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Money-saving tips for cyclists

This article is originally from Road CC

Image CC BY-NC-SA 2.0 marcmo:Flickr

Browse the high-end bikes in your local shiny specialist and you can get the idea that cycling is a very expensive way to get around and get your exercise fix. Not so; with our money-saving tips you can buy and run a bike on the financial equivalent of the smell of an oily rag.

Use the Cycle To Work Scheme

Milk Bikes RDA – riding 1

By deducting the payments for your bike from your pre-tax salary, the Cycle To Work Scheme can save you at least 25 percent off the cost of a new bike. Recent changes to the rules allow you to buy accessories too, so don’t think of it as a bike-only one-off.

You pay for the bike or equipment through salary sacrifice, generally over 12 months, and you save on income tax and National Insurance on the payments.
That means it’s good for everyone who pays tax, and if you’re fortunate enough to be earning enough to pay a higher rate, you’ll save even more.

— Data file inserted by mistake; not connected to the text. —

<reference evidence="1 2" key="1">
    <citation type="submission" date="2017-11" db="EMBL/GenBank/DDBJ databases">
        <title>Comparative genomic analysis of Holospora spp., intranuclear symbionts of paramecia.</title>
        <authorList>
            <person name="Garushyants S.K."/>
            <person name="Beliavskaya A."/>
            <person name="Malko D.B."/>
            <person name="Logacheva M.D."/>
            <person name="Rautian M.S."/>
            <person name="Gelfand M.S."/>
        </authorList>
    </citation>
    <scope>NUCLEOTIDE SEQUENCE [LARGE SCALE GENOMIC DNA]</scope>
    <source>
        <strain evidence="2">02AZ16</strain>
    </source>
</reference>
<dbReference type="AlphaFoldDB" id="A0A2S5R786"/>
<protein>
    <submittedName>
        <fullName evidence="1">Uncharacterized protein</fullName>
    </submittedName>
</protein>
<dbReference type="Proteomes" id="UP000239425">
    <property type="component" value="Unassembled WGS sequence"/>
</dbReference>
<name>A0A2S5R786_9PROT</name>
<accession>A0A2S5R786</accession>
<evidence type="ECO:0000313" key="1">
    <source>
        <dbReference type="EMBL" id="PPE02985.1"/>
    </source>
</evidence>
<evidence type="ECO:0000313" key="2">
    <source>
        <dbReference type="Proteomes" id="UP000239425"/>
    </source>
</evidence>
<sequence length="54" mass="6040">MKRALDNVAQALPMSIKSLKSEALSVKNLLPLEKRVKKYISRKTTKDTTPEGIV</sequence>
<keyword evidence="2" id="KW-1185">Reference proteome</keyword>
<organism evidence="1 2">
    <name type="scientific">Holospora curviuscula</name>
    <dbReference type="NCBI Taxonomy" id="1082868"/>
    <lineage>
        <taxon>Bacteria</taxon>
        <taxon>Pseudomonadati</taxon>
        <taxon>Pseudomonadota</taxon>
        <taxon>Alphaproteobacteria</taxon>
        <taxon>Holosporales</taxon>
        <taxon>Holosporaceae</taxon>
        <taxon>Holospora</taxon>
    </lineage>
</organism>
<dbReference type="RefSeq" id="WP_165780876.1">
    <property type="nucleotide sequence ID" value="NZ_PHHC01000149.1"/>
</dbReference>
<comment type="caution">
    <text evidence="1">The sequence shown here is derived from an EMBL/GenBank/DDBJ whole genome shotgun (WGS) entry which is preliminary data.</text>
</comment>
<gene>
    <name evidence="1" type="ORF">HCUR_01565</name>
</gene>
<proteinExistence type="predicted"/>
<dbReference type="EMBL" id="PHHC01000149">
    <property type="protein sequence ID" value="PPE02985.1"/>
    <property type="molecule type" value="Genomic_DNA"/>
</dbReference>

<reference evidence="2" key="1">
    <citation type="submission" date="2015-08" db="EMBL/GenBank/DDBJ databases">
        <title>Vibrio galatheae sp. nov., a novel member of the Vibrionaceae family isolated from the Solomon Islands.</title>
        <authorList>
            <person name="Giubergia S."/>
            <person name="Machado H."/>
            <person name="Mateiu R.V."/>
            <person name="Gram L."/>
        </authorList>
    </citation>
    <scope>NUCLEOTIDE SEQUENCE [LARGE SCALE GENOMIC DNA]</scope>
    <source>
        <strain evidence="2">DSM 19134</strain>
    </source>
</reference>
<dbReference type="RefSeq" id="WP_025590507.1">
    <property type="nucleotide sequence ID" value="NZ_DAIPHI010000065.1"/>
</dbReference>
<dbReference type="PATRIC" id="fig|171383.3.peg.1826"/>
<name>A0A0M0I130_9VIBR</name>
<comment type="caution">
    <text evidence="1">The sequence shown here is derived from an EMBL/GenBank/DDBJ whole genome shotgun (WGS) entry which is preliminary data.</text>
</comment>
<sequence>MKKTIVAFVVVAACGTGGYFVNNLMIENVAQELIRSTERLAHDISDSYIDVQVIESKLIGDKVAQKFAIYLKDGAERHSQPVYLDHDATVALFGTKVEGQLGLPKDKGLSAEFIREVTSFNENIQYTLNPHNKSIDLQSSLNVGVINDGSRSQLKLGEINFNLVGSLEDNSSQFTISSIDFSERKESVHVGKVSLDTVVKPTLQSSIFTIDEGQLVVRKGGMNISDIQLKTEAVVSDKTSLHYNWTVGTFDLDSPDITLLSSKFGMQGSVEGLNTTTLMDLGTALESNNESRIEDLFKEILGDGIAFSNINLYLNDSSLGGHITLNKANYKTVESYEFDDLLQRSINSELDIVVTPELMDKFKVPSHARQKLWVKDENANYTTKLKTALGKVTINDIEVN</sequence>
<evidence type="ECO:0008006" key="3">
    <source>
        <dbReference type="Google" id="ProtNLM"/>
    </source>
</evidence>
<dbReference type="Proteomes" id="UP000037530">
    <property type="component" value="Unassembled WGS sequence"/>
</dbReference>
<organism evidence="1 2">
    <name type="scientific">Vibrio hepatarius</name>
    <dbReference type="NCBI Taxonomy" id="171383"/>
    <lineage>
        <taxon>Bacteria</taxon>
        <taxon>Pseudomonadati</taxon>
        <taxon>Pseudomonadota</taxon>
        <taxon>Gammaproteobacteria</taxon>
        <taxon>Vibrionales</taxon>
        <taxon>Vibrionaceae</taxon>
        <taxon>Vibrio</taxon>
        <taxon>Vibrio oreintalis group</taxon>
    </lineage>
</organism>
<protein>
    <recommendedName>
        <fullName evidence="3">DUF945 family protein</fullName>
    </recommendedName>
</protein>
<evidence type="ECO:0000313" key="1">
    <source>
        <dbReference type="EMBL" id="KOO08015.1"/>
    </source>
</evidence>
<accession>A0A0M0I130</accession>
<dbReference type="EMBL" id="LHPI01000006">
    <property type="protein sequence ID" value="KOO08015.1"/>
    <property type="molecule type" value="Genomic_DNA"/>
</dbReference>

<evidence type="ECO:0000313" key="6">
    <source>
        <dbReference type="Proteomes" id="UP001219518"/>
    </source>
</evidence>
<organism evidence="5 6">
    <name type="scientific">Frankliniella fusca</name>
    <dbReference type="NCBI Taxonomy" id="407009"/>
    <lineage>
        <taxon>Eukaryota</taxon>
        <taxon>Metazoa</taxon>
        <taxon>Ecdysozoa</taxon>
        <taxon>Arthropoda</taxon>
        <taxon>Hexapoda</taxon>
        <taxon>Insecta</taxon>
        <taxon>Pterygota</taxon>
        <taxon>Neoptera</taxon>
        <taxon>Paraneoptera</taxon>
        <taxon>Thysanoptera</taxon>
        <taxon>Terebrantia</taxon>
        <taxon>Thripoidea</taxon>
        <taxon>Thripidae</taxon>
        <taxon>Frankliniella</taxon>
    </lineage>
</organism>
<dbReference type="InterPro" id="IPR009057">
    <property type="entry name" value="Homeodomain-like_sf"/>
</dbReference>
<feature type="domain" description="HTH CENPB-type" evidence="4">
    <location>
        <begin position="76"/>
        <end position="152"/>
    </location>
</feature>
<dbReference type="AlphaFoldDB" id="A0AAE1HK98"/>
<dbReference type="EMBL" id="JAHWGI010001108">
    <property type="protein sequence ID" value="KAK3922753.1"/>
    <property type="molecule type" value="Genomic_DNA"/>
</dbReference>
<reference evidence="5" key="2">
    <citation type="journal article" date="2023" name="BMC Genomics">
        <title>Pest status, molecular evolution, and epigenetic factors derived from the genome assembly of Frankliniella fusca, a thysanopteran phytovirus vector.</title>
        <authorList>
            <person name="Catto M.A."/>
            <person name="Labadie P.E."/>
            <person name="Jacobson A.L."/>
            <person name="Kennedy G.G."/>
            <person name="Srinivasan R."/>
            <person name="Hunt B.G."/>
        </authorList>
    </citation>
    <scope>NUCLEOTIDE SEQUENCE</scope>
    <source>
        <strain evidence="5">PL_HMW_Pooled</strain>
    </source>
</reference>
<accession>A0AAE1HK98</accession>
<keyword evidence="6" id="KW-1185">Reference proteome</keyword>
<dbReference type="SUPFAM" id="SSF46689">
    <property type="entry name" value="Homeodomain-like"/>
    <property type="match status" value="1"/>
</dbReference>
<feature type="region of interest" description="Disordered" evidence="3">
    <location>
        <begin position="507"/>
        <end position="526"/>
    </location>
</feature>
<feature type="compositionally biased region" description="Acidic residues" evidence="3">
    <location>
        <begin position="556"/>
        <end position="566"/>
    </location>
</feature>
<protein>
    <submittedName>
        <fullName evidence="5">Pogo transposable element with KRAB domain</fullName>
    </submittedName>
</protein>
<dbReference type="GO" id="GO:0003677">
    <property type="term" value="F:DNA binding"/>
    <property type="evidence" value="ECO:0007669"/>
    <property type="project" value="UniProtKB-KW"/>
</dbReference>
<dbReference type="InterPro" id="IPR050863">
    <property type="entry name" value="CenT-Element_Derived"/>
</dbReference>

At the end of the scheme the bike is yours for a market value payment. Many providers extend the hire through a separate agreement for a further couple of years to take advantage of the much lower market value rates for older bikes (3% for bikes under £500 and 7% for more expensive bikes).

>> Read more: All about the Cycle To Work Scheme

Buy second hand

Thanks to sites like eBay and Gumtree and many classified forums including our own it’s never been easier to find a bike second hand, and while some people have slightly inflated ideas of what their used stuff is worth, there are plenty of bargains out there.

Any second-hand bike will need a thorough mechanical inspection. In

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